Repsol Honda phenom Marc Marquez is, as per usual, the early favorite to make it seven world championships in eight tries in 2020. Sure, there are a lot of fast challengers – Yamaha NKT (new kid in town) Fabio Quartararo, Ducati #1 Andrea Dovizioso, Yamaha’s inconsistent Maverick Viñales topping that list – and Marquez is coming off right shoulder surgery. Sadly, the result is likely to be the same. If you’re planning to wager on anyone other than ReMarcAble Marc, best get yourself some odds.
The subtext to the season deserves some exploration. Several high-profile riders are approaching the end of the chain, career-wise. Names like Valentino Rossi, Cal Crutchlow, even Andrea Dovizioso. Jorge Lorenzo has already called it quits (though he’s hanging around as a Yamaha test rider). Likewise, as usual, there is a crop of dynamic young pretenders looking to get in on the big money. Guys like Fabio, the Suzuki duo of Alex Rins and Joan Mir, plus Ducati’s Jack Miller. Now that Marquez is a true legend, mid-career, he will be the target of all these fast movers, young and old. Heading into a contract year, typically a two-year-commitment (unless you’re #93 – more on that later), means plenty of musical chairs. Young guns on the way up versus grizzled vets with surgical scars on the way out. Twenty rounds of grueling travel and high-stakes riding. Hidden agendas. Palace intrigues. No real off-season – always testing, testing, testing.
All of which takes place in a breathtakingly expensive pursuit of second place. And less than that for the two manufacturers, KTM and Aprilia, who have yet to deliver the results envisioned by them and for them a number of years ago. Hope springs eternal for their riders, the Espargaro brothers, Pol (KTM) and Aleix (Aprilia) as both factories are looking to become the next Suzuki alongside Honda, Yamaha and Ducati. Top tier. They appear to have taken another step forward but don’t appear to be there yet.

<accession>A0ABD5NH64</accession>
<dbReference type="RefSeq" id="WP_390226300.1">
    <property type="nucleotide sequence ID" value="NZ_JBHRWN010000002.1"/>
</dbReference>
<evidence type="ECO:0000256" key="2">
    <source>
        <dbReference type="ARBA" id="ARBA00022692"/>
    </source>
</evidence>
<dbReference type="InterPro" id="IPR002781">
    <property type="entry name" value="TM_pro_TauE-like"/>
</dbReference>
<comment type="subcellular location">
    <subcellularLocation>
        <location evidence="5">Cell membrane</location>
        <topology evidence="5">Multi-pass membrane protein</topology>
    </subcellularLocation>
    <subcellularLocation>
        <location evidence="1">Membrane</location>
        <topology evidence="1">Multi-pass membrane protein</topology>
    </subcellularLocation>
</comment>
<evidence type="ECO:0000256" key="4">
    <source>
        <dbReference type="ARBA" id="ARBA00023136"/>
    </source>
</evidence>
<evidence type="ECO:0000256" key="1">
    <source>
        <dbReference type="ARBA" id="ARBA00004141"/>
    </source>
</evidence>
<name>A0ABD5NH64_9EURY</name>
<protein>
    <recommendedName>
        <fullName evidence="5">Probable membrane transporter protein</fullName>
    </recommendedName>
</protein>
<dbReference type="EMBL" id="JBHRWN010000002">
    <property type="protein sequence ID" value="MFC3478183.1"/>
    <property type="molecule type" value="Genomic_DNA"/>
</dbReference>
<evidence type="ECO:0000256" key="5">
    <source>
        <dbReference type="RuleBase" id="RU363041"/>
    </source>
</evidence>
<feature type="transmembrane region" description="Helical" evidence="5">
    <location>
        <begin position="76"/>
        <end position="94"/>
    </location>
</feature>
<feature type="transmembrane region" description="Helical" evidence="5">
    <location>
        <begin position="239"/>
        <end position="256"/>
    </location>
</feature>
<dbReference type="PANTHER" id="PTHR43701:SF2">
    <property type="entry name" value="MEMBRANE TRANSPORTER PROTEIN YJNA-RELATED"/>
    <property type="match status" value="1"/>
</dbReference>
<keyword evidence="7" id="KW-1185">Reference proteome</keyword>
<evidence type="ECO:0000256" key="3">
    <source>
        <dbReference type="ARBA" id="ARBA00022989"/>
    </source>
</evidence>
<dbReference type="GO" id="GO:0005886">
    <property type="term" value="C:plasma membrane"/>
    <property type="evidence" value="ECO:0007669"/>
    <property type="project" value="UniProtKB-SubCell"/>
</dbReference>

Marquez wields a heavy-enough bat that he was able to get HRC to sign his little brother Alex, the reigning Moto2 world champion, for the #2 seat on the team. His contract for 2021-22 is already done. He has skills well beyond those of mortal riders, and he loves what he does. He has a powerful motorcycle built to his specifications that only he can ride, as young Alex is about to discover. The world, in 2020, is his oyster. You can cut the tension with a feather.
Management has insisted on a complete MotoGP season preview, despite the likelihood of another Marquez title. I have agreed but am limiting my comments and observations to things about which I’m relatively certain, which, as many of you know, are few and far between. Despite my suspension by FIM, and having been blackballed by Dorna, Motorcycle.com wishes that I continue to submit “racing news.” Beginning now, the deal is I submit articles when there’s real stuff going on. Maybe 15 or 20 columns tops per season. I’m happy, getting out of the October grind. Evans is happy for some relief on his ‘subcontractor’ budget. Now, if someone would just send me to Finland.
You, the reader, however, are stuck, because I still have a few things on my mind.
In an effort to illuminate the fact that MO is getting a great deal from me, I am dividing the 2020 preview into two parts: 1) Most of the Stuff, and 2) The Stuff I Left Out of Part One. This should give you, the reader, the greatest collection of news you can use from the world of MotoGP, even if the organization thereof is rather incoherent. ‘We’ here at MO are tired of the predictable old formats and are seeking ways to bill management without having to do actual research or check specific boxes. Our goal is to become the Jack Kerouac of motorcycle journalism. As an aside, have you ever seen a more schizophrenic use of the editorial “we?”
As of Valentine’s day, subsequent to the Sepang test, we had an idea what’s in store for each of the teams, the easiest way to compare prospects of riders and machines. In keeping with our Dharma Bums approach to 2020, they are presented in no particular order, mostly as an exercise to see if I can remember them all. My most vivid recollection of the recent off-season was how Karel Abraham, after years of loyal, if not productive, service, gets unceremoniously hoisted from his Avintia Ducati seat in favor of downtrodden journeyman Johann Zarco. This change damages the future of the Brno round, as Karel’s dad owns the track and much of the country, and may react poorly to his son, the attorney, getting publicly ejected from his chosen profession, etc. Anyway, here goes.